The future of healthcare lies in the quality of its people. This creates a significant challenge – and opportunity – for industry leaders. It’s clear that the talent supply of the past will not meet the demands of tomorrow. With payments tied to patient satisfaction and quality, a lack of clinicians to care for an aging population and shrinking reimbursement rates, healthcare organizations need talent that can successfully, and quickly, adapt.
Healthcare organizations should hire employees with more than just the usual competencies, degrees and certifications. Today, healthcare leaders must identify, develop and acquire employees with new skills – skills that aren’t learned in medical school and weren’t required to succeed in the traditional, volume-based system. This new requirement lets healthcare leaders create a strategic advantage by effectively building and harnessing the power of their people.
First, organizations must create a culture of engagement. Even the most highly motivated employees can derail an organization’s success if they are not engaged by their leaders and empowered to make decisions and drive innovation. Unhappy and dissatisfied employees not only decrease the productivity of those around them; they can also cost an organization millions of dollars when they decide to jump ship. In fact, a recent study by the American Society for Healthcare Human Resources Administration estimated that reducing turnover by just 1% could save an organization as much as $1 million per year.
Most critically, with an increase in hospital consolidation and the acquisition of physician practices, hospital leaders must:
Employee engagement can lead to improved patient satisfaction, better health outcomes and lower costs.
While employee engagement is critical, it’s not enough on its own to drive success in today’s healthcare environment. Organizations also need employees who can extend themselves beyond the walls of traditional silos and collaborate across functions, departments and venues to facilitate patient care. Finding talent that can work effectively in a collaborative environment can be challenging in an industry that has often been driven by individual achievement.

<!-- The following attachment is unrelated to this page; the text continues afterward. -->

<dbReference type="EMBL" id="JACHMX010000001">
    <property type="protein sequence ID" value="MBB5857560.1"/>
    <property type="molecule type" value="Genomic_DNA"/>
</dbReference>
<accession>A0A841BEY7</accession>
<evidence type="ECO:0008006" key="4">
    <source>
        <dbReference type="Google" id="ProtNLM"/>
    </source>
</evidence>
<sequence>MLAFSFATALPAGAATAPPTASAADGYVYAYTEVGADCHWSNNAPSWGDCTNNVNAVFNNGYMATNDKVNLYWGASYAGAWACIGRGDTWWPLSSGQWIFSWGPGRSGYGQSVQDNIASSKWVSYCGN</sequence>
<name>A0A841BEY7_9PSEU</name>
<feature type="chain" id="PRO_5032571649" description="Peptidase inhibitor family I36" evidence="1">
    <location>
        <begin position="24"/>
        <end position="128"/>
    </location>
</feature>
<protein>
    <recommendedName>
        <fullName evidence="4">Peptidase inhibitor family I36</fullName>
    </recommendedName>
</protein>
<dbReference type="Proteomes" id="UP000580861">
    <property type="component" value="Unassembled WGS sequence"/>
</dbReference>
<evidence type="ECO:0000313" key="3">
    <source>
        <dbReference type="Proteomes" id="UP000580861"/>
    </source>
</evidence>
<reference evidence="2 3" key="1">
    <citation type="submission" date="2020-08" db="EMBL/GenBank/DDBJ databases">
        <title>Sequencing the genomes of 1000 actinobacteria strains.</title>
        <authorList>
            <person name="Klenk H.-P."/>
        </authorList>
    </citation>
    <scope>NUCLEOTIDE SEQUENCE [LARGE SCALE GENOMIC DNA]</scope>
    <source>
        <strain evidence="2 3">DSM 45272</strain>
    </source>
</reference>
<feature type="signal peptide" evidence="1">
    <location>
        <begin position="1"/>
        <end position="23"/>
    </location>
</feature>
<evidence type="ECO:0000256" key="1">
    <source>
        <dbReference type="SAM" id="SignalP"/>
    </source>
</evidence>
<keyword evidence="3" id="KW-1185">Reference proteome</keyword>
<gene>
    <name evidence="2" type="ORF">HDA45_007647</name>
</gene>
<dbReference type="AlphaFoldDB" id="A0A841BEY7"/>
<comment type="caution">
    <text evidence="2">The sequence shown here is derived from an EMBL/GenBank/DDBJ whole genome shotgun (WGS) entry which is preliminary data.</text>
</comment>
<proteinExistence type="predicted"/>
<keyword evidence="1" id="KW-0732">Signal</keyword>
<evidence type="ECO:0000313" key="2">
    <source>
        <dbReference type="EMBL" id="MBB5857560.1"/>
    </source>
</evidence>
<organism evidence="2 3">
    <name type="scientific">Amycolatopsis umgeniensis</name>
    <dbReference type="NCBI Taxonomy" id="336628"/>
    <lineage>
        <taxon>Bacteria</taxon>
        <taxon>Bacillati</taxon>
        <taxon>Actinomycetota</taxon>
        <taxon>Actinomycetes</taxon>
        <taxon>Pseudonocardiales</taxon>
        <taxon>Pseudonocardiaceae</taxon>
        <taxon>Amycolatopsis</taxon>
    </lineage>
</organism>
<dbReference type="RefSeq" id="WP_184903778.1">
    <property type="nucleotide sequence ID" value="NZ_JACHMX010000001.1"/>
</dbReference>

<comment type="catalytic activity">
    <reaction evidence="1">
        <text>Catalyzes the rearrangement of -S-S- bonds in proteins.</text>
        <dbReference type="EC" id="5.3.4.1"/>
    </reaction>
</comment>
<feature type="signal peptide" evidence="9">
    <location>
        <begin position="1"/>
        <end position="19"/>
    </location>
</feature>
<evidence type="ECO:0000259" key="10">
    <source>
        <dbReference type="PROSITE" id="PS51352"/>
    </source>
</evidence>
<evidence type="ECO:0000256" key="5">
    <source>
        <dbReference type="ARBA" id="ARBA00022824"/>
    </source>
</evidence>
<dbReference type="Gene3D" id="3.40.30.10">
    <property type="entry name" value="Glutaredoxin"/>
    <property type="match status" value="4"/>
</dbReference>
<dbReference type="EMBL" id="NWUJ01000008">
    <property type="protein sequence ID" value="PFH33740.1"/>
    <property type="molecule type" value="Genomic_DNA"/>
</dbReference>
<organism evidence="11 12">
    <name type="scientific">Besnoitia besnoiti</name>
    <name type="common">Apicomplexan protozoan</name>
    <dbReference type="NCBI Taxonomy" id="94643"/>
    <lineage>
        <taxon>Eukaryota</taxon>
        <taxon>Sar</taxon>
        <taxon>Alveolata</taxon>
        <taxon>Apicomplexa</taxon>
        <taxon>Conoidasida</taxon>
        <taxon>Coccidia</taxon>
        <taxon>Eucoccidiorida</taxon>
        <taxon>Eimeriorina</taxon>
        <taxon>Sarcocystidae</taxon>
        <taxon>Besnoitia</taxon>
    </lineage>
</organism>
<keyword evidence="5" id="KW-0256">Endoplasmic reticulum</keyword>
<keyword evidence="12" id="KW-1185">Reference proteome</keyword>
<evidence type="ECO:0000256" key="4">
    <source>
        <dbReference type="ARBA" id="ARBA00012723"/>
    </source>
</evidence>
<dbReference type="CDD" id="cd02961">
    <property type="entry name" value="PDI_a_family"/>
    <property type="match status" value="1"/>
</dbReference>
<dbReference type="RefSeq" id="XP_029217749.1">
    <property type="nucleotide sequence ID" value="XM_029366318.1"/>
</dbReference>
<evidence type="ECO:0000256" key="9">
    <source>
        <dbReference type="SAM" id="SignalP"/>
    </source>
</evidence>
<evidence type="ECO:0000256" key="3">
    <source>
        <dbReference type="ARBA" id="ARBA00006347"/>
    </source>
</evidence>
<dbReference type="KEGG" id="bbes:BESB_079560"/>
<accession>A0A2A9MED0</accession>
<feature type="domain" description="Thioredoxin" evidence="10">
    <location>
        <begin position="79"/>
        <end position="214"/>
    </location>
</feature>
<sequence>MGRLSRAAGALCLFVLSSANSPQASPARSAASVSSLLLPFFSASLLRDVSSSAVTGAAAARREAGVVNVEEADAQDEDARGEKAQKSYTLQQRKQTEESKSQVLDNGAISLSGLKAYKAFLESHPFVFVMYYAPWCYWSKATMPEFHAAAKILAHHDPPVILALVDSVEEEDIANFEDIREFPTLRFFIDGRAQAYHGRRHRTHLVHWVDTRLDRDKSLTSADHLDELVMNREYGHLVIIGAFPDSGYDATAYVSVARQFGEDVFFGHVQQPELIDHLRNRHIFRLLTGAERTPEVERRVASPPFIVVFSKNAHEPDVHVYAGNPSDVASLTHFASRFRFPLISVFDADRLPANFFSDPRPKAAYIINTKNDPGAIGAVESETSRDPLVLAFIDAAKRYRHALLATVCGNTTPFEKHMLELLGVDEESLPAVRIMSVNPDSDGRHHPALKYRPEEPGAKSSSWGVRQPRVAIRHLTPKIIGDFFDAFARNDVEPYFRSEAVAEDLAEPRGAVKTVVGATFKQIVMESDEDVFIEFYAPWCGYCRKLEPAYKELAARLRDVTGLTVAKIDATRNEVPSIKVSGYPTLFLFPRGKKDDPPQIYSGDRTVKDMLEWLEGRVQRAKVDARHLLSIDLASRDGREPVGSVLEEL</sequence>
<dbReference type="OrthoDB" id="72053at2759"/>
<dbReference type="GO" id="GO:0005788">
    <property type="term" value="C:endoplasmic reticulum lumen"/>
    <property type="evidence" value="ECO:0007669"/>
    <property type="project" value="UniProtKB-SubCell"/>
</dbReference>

Victoria Rich, Chief Nursing Officer at Penn Medicine, an academic medical center at the University of Pennsylvania, and Dr. Patrick J. Brennan, Chief Medical Officer and Senior Vice President at Penn Medicine, understood the problem when they brought together the chief medical officers, chief nursing officers and hospital leaders at Penn Medicine to acknowledge the organizational silos and lack of collaboration between parties.
“We weren’t getting to where we needed to be in terms of elevating care,” Rich said. “The first step was to get everyone in one room and set a simple goal around accountability. Regardless of our roles, we each had to agree to break tradition and create a culture of collaborative care.”
Rich and Brennan then interviewed 24 key stakeholders and leaders from the hospital on what was most important to them. They later asked the same question of 100 clinicians, physicians, pharmacists, nurses and therapists throughout the hospital. The results were compiled into a new blueprint for collaborative care with the ambitious goal of eliminating preventable deaths and 30-day readmissions by July 1, 2014. To reach this goal, Penn Medicine established a unit-based clinical leadership (UBCL) model that brought together collaborative teams of physicians, nurse managers and quality coordinators in patient units at each of Penn Medicine’s hospitals. Working together, UBCL teams are responsible for innovative quality improvements that help ensure the highest level of care.
Specifically, the UCBL model was designed to increase emphasis on four main components and on working together to meet the goals set for each component:
Risk stratification. Goal: To identify patients at greatest risk for readmission and take actions to reduce or eliminate those risks. Steps: Use new-age technologies to track patients and reduce readmission rates. These include (1) the “risk flag” tool, which is installed in a patient’s electronic medical record and allows caregivers to calculate a patient’s likelihood for readmission based on an extensive set of personal health variables, and (2) the “daily readmissions report,” which provides comprehensive information to help Penn Medicine better understand trends and patterns for newly readmitted patients.
Planning for post-discharge needs. Goal: To listen to and learn from patients and create discharge goals and plans that reflect their unique needs and circumstances. Steps: Increase emphasis on planning for post-discharge needs by including nurses, physicians, nurse practitioners, social workers, pharmacists and others as identified by each UBCL team in daily interdisciplinary rounds.